(1) The party giving notice of objection and intention to seek review of the court order files with the presiding judge of the administrative judicial district, within three judicial days from the custody order, a written application to review the order.
(2) When the written application is not filed timely or a written notification is received that the objection is withdrawn, the objection is considered abandoned and the stay is lifted.
(3) When the application is filed timely, the presiding judge of the administrative judicial district assigns a juvenile judge within the judicial district to complete a review of the order.
(A) The review is completed within five judicial days of the filing of the written application for review.
(B) When there is no finding of serious risk of danger, the reviewing judge orders the stay lifted and the child released according to the order under review.
(C) When the reviewing judge finds a serious risk of danger, the court issuing the order under review is required to enter another order.
4. (a) DHS Legal Services assistance. When a question is not satisfactorily resolved by reference to DHS policy or interpretation of policy, a request for formal legal opinion is submitted to DHS Legal Services, as provided in DHS:2-25-3. Requests for informal legal opinions and advice or assistance on individual case problems are, when time permits, made by or after consultation with administrative, program, or supervisory staff.
(b) Prompt consultation. Circumstances that require prompt consultation between a CW specialist and a DHS attorney are not delayed by contacts with supervisory or other staff, who are contacted as soon as possible thereafter. Examples of such circumstances include:
(1) a request, by the court, the DA, the child's attorney, or a parent's attorney, for the DHS position on a question of law or for legal action by DHS made in the course of a hearing or proceeding before the court;
(2) the issuance of an order or directive from the court requiring the provision of a service or other action by DHS within a short time and the service or action cannot be provided because it is not authorized by law, conflicts with DHS policy, or is impossible to provide or perform within the time allowed;
(3) obstruction of a mandatory Child Protective Services (CPS) investigation or necessary and authorized CPS investigative procedures. Reasonable requests by the DA or law enforcement officers aimed at advancing a criminal investigation and planned multidisciplinary team activities that alter normal investigative protocols do not constitute obstruction per OAC 340:75-3-110 and 340:75-3-440; and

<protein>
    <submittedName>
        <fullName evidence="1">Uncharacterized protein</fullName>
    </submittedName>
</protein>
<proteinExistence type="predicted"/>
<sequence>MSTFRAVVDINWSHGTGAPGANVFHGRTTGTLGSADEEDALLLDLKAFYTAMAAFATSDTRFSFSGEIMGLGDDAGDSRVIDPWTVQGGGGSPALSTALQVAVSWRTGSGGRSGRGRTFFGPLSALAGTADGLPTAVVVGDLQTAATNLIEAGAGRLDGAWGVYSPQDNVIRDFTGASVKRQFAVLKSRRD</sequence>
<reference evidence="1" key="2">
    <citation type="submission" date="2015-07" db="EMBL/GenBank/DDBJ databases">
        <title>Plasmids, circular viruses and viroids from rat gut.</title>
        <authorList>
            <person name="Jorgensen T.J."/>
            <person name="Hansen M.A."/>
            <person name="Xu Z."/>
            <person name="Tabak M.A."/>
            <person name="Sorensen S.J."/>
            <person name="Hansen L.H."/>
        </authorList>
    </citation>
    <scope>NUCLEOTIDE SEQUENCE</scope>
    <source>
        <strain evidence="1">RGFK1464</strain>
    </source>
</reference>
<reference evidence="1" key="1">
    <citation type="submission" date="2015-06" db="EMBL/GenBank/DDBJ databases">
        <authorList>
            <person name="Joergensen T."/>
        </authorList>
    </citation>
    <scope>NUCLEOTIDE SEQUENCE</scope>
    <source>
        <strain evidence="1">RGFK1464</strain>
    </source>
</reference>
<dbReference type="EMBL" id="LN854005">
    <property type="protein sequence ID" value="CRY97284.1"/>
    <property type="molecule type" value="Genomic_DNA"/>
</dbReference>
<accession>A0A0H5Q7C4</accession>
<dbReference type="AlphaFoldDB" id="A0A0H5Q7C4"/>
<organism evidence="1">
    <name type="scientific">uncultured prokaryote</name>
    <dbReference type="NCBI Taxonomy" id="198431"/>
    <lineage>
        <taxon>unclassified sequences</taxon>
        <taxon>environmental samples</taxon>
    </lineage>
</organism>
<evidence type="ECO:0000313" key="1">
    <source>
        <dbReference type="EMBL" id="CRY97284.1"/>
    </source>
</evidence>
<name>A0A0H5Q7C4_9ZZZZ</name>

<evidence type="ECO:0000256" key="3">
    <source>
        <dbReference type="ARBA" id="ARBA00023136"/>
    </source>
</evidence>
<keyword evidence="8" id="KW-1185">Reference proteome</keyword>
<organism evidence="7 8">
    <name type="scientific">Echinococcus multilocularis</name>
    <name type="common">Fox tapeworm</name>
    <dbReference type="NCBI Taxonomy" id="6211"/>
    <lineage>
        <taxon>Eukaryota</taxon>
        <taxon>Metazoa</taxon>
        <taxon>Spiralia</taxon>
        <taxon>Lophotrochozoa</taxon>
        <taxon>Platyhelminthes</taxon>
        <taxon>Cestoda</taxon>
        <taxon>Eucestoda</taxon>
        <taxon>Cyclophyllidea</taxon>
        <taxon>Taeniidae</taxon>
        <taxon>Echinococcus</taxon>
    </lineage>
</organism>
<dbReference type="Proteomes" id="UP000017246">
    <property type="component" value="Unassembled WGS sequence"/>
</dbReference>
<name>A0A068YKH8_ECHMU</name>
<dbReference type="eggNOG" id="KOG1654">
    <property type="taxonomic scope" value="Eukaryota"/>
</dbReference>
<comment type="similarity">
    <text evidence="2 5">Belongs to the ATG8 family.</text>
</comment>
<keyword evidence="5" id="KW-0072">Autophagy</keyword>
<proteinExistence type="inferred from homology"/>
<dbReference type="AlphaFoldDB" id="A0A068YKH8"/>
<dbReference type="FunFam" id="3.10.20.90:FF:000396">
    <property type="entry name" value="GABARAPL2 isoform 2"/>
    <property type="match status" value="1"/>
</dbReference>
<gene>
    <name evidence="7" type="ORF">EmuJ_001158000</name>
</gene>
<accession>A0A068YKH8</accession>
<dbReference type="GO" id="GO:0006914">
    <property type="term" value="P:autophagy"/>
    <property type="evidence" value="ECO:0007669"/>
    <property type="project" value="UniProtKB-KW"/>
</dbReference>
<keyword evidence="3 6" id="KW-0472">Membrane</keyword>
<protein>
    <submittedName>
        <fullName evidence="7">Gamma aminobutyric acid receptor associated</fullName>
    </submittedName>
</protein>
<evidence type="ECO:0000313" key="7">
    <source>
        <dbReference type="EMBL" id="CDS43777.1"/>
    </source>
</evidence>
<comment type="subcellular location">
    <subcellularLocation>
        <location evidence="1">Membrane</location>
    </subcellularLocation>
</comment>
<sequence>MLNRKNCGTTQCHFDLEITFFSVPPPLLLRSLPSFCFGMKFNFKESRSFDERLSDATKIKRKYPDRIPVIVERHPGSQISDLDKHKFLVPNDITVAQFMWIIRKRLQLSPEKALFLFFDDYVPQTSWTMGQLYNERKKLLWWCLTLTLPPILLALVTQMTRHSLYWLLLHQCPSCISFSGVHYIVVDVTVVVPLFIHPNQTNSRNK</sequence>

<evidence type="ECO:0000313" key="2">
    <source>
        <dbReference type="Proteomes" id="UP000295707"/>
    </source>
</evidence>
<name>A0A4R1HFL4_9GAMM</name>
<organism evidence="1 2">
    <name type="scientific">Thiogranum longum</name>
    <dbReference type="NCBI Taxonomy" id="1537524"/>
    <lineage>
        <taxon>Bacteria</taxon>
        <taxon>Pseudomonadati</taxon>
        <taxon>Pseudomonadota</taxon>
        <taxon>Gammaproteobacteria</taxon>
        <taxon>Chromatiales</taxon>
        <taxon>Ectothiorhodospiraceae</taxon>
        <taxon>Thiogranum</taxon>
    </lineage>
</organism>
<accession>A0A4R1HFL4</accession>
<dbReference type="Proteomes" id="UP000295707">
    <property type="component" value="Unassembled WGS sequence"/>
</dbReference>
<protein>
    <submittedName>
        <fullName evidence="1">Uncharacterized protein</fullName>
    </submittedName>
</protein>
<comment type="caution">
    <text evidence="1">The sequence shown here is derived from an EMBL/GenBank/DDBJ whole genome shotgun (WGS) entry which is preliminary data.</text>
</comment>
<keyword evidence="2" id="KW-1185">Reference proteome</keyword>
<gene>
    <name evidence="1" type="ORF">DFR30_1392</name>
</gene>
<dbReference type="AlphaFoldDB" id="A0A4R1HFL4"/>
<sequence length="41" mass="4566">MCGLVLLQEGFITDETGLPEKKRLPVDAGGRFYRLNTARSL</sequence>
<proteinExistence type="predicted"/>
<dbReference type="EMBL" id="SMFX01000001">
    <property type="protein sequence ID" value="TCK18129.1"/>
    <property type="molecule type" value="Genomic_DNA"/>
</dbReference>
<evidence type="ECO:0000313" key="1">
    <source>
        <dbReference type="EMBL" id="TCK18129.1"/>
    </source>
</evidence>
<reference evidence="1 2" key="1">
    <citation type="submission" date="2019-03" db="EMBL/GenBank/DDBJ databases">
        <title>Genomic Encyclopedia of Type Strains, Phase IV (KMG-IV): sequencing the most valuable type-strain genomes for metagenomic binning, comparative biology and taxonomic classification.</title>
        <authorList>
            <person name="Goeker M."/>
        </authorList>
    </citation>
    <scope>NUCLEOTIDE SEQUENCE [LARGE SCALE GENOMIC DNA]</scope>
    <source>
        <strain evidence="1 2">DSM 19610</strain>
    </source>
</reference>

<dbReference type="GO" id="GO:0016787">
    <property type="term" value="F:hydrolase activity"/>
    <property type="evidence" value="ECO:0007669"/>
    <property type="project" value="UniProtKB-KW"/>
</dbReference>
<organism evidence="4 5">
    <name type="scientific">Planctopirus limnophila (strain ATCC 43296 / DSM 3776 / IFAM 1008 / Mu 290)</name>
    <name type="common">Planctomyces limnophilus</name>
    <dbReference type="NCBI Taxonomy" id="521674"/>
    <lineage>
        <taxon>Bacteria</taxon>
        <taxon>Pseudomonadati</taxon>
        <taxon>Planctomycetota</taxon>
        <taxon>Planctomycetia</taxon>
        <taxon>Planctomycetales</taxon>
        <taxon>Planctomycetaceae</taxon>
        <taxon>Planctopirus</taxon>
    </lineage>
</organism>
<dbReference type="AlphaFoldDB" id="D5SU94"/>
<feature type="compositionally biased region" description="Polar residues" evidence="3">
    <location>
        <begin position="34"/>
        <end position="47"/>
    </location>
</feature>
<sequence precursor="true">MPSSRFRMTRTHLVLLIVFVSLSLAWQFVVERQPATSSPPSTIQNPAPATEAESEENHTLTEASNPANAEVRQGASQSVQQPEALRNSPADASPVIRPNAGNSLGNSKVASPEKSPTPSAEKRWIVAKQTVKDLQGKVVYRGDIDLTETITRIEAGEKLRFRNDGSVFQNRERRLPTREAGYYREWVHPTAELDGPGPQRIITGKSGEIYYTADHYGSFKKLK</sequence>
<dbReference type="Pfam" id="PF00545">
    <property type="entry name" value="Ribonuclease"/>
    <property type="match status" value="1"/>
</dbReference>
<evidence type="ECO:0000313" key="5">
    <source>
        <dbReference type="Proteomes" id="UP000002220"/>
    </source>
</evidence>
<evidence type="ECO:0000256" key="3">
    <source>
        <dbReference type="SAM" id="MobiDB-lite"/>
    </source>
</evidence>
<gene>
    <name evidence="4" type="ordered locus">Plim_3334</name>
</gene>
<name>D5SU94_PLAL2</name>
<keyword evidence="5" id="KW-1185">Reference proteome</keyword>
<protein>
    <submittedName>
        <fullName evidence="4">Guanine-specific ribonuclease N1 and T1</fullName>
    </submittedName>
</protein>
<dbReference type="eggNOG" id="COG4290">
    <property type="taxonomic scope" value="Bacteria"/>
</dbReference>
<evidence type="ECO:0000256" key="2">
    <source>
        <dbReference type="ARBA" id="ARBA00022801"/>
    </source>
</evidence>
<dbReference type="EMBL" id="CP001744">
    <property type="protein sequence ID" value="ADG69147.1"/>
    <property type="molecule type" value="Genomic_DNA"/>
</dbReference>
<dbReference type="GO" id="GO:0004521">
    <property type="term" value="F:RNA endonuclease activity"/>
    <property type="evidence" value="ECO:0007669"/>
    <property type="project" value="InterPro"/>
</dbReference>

(4) receipt of work-related legal process, such as a summons or notice, per OAC 340:75-1-45.
5. Protocol for challenging a court-ordered directed placement. When the court is believed to have exceeded its authority by ordering DHS to place a child in DHS custody in a specific home or placement contrary to the DHS recommendation, the procedure in (1) through (4) of this Instruction is followed.
(1) The CW specialist, immediately after the hearing consults with the supervisor and district director to determine whether DHS will initiate legal action to challenge the court order.
(2) When the decision is made to initiate legal action to challenge the court order, the district director immediately notifies the deputy director for the region and DHS Legal Services.
(3) The DHS Legal Services consults with the Child Welfare Services director to determine the appropriate legal action warranted by the facts and circumstances of the case, including contacting the court and counsel for the parties, preparing appropriate motions to stay, reconsider, or vacate the order, preparing an application for new hearing, or preparing petitions or applications for appellate court relief or intervention.
(4) The DHS Legal Services notifies the district director of the decision and, when necessary, takes the appropriate legal action necessary to challenge the court-ordered directed placement.